A key Singapore government research agency and a prominent information systems developer have established a strategic partnership to develop a new generation storage system.
The research partners are Singapore's Agency for Science, Technology and Research (A*STAR) Data Storage Institute (DSI) and Hitachi Asia.
An official Singapore government statement said: "The aim of the partnership is to develop a new generation storage system for genome sequencing data, which can provide useful clinical information and insights into the association of specific genomic variants with diseases.
"Such research can enable early intervention by health care professional with predictive and personalised medicine" and "the development of such a system also represents an applied research approach by solving real world data problems faced by organisations".
Huge capacity needed
The statement said genome sequencing data is usually stored electronically and requires a large storage capacity plus massive computing power to manipulate it.
"Modern genome sequencing has evolved from a primarily observational and qualitative discipline to a quantitative, data-intensive, computer-intensive and predictive science. The haploid human genome is estimated to be about three billion base pairs long, with each base pair requiring two bits of storage, thus this equates to about 725 MB of data of uncompressed data.
"Hence, this research collaboration between the two organisations is focused on meeting the high performance and low storage cost demands in storing, accessing, and managing large genome databases," the statement said.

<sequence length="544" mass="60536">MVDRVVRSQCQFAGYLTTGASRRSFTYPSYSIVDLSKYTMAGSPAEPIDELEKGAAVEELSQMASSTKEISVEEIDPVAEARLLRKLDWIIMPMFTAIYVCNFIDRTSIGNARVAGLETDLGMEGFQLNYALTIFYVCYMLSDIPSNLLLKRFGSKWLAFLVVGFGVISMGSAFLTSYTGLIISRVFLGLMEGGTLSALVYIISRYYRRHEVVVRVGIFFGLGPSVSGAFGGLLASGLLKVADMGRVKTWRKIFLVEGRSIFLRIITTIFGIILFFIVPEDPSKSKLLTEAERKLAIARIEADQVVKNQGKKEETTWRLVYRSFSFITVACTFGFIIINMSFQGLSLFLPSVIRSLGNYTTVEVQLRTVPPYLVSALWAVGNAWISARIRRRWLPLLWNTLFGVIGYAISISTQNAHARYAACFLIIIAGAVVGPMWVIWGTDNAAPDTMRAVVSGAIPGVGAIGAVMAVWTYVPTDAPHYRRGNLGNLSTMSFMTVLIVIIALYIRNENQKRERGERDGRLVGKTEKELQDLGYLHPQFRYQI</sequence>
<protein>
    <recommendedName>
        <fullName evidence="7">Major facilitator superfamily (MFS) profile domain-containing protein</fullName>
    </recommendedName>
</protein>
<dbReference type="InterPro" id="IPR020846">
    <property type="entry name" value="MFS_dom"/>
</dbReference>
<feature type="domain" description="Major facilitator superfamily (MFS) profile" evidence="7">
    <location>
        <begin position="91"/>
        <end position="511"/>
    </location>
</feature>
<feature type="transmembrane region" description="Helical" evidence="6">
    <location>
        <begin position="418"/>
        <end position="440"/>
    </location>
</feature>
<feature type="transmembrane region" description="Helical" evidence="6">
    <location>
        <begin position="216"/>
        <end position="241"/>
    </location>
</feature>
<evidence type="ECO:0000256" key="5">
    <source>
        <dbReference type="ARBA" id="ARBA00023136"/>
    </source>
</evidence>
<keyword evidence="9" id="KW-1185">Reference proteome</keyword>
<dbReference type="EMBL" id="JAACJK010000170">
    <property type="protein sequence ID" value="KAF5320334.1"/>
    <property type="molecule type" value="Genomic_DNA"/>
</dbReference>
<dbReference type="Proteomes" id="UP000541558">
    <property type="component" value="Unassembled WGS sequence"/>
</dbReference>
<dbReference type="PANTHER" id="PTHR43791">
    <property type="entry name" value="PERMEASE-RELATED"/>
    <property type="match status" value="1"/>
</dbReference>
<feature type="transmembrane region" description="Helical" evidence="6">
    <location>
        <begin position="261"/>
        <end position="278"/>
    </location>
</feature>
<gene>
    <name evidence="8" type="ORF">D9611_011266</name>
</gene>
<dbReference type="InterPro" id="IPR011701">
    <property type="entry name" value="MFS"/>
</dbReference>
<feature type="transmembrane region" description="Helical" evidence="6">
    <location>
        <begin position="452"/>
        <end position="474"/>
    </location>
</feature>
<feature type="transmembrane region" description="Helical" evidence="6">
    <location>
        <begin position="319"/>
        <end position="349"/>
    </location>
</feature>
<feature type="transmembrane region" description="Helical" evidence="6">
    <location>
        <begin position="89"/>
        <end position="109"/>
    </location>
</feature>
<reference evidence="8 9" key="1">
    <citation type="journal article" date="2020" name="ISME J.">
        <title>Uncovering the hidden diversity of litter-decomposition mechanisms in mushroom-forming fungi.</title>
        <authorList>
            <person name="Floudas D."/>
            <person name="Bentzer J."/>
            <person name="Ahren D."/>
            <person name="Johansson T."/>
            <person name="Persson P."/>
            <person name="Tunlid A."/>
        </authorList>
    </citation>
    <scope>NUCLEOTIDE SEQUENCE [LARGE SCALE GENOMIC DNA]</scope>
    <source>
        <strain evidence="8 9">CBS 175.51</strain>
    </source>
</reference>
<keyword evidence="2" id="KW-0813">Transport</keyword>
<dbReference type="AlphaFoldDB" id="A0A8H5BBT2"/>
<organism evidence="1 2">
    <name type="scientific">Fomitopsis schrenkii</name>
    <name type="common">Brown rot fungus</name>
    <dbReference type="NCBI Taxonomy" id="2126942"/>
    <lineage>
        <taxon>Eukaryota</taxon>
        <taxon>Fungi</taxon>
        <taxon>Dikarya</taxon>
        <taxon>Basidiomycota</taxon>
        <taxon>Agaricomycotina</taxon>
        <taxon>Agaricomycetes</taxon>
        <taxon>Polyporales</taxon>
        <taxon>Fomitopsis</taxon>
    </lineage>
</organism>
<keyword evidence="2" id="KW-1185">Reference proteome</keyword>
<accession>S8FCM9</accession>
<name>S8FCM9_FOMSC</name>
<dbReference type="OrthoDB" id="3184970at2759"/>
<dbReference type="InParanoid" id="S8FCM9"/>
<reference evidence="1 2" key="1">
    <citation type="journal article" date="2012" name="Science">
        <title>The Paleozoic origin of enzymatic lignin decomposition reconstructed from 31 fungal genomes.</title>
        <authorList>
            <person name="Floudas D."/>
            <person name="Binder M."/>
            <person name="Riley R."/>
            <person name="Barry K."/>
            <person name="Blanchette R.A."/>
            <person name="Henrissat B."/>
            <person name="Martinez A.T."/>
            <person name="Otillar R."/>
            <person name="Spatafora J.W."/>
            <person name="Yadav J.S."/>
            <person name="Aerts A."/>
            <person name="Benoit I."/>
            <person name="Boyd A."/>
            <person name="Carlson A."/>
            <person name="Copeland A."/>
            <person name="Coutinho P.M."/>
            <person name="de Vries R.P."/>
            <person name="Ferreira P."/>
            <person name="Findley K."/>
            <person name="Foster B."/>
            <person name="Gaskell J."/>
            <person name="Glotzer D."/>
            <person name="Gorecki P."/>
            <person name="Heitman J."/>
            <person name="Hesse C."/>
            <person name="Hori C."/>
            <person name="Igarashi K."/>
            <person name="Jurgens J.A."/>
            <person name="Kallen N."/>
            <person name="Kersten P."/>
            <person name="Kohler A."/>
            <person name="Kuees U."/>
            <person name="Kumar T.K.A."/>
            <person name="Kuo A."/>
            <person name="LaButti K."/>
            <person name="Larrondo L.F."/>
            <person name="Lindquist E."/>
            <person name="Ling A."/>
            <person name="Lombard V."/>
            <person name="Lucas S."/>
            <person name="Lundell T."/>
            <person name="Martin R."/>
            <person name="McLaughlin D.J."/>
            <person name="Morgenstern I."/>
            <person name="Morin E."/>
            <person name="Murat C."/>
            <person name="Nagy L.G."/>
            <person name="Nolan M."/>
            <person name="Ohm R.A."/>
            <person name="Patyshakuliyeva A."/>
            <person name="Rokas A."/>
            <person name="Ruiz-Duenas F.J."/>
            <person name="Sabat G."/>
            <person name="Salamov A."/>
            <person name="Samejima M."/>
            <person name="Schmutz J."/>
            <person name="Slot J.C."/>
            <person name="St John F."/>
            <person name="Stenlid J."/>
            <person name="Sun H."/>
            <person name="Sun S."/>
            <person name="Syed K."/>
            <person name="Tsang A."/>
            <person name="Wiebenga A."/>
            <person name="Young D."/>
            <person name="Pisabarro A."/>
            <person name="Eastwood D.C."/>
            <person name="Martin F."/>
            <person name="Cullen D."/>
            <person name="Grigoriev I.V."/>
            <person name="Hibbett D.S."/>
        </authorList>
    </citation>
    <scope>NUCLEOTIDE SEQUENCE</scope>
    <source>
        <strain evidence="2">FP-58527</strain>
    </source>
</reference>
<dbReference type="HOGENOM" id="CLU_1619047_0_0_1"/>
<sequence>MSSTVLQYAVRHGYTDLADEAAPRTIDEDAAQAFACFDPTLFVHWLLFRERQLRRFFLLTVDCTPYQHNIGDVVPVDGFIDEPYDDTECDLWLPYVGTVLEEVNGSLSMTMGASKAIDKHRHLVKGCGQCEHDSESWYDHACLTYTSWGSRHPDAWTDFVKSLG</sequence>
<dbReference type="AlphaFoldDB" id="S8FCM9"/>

Hitachi Asia, a wholly owned subsidiary of Hitachi Ltd, offers a wide range of systems, products and services in market sectors such as information systems, power and industrial systems, digital media systems and consumer products. It operates across India, Indonesia, Malaysia, Philippines, Singapore, Thailand, and Vietnam.
Advancing genomic science
"Hitachi Asia is excited about this opportunity of collaborating with DSI to further advance the scalability and functionality of our data storage system in the area of genomic science," said Makoto Nagashima, managing director of Hitachi Asia.
A*STAR is the lead agency for fostering world-class scientific research and talent Singapore and oversees 14 biomedical sciences, physical sciences and engineering research institutes, including six consortia and centres, in Singapore's Biopolis and Fusionopolis.
DSI executive director, Dr. Pantelis Alexopoulos, said efficient data storage was a key enabler to help solve real world problems such as the management and storing of the immense generation of data coming from genome sequencing.
"DSI is very pleased to be a part of these efforts and the implications of this research could potentially have a huge impact on medical industry and how we view healthcare in the future," Dr Alexopoulos said.
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